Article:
Or so says most major leaguers. The New York Times has a great story about that:
But despite its almost sacred place in the game, there is one little secret about batting practice: many players think it is a colossal waste of time, a mind-numbing, flaw-producing, strategically empty exercise. Eric Chavez of the Yankees is a veteran of 15 years of major league batting practice, but he thinks it has helped him about as much as staring at a wall for an hour.
“B.P. is part of baseball tradition,” Chavez said. “It’s fun for the fans; you try to hit a couple of balls in the stands. But in terms of work, what are you working on? It’s a 30-mile-per-hour pitch.”
But such is the nature of baseball. There is no sport that comes close to baseball in terms of “we do it this way because we’ve always done it this way” thinking. Why do batting practice? Because we’ve always done batting practice. Never mind that it’s kind of useless.
If some manager decided to scrap batting practice and did anything other than win the World Series, he’d be crucified. Doesn’t matter what the reason for the losing was, the “he got rid of batting practice!” argument would carry the day. Just ask any manager who tried to do closer by committee or anything else unorthodox about it. You play the non-conformist in baseball at your peril.
According to Jorge Castillo of the Washington Post, Nationals infielder Danny Espinosa declined to attend the team’s annual Winterfest because of his dissatisfaction with management following their trade for outfielder Adam Eaton.
A source told Castillo that Espinosa’s unhappiness stemmed from a belief that the acquisition would jeopardize his starting role in 2017. With Eaton in center field, Trea Turner will likely return to his post at shortstop, leaving Espinosa out in the cold — or, as the case may be, on the bench. The move shouldn’t come as a big surprise to Espinosa, however, as Nationals’ GM Mike Rizzo spoke to the possibility of trading the infielder or reassigning him to a utility role back in early November.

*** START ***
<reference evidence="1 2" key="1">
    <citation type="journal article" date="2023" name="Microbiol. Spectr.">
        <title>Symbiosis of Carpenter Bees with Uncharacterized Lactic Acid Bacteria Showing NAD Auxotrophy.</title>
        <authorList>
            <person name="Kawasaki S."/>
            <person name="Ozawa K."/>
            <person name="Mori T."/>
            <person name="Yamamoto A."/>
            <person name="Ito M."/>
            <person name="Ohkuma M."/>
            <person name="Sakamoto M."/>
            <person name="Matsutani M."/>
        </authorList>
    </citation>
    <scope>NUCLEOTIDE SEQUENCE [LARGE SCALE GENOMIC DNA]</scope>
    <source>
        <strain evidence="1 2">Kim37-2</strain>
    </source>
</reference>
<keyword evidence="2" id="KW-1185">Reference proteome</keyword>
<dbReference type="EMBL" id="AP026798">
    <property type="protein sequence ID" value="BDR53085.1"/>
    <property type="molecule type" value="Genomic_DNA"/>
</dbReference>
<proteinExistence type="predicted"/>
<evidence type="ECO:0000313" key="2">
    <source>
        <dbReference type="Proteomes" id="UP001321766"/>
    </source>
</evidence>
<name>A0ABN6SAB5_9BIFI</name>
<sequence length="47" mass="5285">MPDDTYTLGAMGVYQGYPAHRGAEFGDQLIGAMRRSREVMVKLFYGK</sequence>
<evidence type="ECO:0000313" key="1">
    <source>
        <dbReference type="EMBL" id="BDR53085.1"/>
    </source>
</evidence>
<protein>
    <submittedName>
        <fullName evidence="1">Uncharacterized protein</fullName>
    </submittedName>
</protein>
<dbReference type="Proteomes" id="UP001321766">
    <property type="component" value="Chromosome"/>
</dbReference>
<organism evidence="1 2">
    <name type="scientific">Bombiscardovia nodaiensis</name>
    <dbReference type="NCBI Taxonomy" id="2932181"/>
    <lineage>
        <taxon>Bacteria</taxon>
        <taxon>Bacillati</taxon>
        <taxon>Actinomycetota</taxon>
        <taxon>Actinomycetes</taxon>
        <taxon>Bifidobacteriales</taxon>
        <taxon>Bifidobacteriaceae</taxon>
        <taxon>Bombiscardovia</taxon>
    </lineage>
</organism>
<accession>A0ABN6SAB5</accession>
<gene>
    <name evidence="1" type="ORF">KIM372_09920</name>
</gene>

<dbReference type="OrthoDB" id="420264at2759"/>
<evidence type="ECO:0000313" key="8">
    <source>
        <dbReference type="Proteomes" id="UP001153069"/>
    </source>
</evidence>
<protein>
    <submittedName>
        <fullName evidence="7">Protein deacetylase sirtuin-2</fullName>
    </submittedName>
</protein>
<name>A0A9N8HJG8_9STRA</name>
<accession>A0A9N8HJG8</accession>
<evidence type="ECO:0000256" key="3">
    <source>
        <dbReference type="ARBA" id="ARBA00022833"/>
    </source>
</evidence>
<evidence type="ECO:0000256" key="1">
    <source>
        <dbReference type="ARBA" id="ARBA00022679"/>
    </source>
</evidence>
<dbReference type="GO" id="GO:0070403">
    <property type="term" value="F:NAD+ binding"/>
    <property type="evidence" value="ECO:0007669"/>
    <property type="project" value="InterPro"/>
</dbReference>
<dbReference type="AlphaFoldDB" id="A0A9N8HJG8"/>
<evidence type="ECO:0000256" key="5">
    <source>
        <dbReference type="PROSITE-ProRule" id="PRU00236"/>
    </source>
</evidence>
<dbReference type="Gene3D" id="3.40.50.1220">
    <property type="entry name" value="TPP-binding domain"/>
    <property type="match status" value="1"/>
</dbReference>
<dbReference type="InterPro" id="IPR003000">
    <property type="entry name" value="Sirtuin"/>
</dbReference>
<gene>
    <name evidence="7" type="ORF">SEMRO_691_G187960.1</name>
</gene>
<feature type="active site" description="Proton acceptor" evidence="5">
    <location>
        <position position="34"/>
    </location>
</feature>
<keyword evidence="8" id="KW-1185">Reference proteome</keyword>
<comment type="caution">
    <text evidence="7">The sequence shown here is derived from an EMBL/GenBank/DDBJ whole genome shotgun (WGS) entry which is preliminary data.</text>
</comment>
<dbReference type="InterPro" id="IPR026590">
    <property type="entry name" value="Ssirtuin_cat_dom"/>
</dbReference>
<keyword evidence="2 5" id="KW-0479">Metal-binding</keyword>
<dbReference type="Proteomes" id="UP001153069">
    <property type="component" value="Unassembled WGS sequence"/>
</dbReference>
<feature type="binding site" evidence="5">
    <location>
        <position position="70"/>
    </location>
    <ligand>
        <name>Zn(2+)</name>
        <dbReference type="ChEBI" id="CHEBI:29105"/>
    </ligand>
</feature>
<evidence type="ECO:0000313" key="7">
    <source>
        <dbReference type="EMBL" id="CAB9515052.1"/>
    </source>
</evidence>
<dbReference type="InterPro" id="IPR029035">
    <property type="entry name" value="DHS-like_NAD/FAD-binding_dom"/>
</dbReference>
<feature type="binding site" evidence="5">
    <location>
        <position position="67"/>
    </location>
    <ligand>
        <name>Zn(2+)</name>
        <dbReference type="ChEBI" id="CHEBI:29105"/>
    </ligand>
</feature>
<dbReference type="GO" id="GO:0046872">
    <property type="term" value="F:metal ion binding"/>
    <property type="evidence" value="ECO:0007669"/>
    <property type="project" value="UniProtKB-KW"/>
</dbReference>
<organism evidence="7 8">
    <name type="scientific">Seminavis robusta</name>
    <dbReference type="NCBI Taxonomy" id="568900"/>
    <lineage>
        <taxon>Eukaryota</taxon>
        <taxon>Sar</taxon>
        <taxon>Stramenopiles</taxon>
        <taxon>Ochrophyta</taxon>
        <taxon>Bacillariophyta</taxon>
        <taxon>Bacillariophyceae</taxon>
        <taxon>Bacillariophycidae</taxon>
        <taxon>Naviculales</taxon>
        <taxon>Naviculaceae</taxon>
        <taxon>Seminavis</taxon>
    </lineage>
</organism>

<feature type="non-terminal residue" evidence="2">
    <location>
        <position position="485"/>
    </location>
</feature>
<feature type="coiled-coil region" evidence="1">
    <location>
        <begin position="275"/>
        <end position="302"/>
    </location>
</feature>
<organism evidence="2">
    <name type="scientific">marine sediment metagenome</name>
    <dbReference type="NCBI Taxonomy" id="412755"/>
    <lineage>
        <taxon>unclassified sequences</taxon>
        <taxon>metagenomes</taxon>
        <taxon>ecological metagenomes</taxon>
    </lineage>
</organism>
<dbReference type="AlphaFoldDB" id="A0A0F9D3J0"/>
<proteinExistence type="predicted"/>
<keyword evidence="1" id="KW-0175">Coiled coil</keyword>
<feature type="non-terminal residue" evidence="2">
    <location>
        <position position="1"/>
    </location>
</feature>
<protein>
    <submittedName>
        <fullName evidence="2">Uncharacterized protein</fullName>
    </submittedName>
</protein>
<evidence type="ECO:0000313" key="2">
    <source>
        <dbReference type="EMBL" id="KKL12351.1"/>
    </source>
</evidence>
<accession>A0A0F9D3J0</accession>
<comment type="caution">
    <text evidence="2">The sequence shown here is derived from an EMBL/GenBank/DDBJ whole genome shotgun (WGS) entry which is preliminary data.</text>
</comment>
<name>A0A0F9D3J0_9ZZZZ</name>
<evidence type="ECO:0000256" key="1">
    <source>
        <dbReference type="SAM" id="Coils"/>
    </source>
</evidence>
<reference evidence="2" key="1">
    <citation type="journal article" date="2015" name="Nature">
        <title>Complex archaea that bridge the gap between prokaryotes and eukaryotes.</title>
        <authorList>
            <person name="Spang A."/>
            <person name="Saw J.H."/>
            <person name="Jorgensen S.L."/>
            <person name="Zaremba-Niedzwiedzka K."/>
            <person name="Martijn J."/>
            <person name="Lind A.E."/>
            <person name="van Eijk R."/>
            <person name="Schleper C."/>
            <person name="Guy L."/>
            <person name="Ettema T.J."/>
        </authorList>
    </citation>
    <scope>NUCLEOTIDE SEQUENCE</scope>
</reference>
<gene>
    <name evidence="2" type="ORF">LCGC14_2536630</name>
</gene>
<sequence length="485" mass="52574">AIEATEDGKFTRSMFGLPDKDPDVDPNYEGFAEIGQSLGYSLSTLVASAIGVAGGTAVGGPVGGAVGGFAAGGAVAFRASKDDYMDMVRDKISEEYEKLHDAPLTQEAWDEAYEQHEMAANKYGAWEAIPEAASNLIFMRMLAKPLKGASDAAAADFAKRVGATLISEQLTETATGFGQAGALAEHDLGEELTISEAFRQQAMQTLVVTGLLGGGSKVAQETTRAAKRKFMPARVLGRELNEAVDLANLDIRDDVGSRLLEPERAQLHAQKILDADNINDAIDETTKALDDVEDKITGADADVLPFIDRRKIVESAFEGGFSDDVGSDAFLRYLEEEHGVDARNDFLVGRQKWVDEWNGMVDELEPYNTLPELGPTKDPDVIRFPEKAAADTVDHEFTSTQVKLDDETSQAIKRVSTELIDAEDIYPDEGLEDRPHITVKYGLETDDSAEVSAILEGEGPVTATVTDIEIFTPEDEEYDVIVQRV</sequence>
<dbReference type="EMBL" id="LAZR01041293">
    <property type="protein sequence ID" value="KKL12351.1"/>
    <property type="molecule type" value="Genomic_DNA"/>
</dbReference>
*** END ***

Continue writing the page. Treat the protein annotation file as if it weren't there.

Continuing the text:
Offensively, the 29-year-old had a down year in 2016, slashing just .209/.306/.378 with 24 home runs in 601 PA. Defensively, he still profiles among the top shortstops in the National League, with eight DRS (Defensive Runs Saved) and 8.3 Def (Defensive Runs Above Average) in his seventh year with the club.
Espinosa will reach free agency after the 2017 season.
The Red Sox might be trying to move the wrong pitcher, according to the Boston Globe’s Nick Cafardo. Cafardo revealed that while the Sox have been trying to market right-hander Clay Buchholz, more teams would be interested in trades involving southpaw Drew Pomeranz.
The club appears reluctant to deal Pomeranz, especially because his price tag comes in at a cool $4.7 million to Buchholz’s $13.5 million in 2017. Those who have already expressed interest in the veteran hurlers, including the Twins, Mariners and Royals, also seem put off by Buchholz’s salary requirements as he enters his 32nd year.
Health could be another factor preventing teams from jumping to make trade offers, as Cafardo quotes an AL executive who believes the “medicals on both Pomeranz and Buchholz probably aren’t that great.” Neither pitcher suffered any major injuries during the 2016 season, though Pomeranz missed just over a week of play due to forearm soreness.
Pomeranz outperformed his fellow starter in 2016, pitching to a 3.32 ERA and career-best 9.8 K/9 through 170 2/3 innings with the Padres and Red Sox. He got off to an exceptionally strong start in San Diego, where his ERA dropped to 2.47 through the first half of the year before the Padres dealt him to Boston for minor league right-hander Anderson Espinoza. Buchholz, on the other hand, struggled with a 4.78 ERA and saw a decline in both his BB/9 and K/9 rates as he worked out a career-low 1.69 K/BB through 139 1/3 innings with the Sox.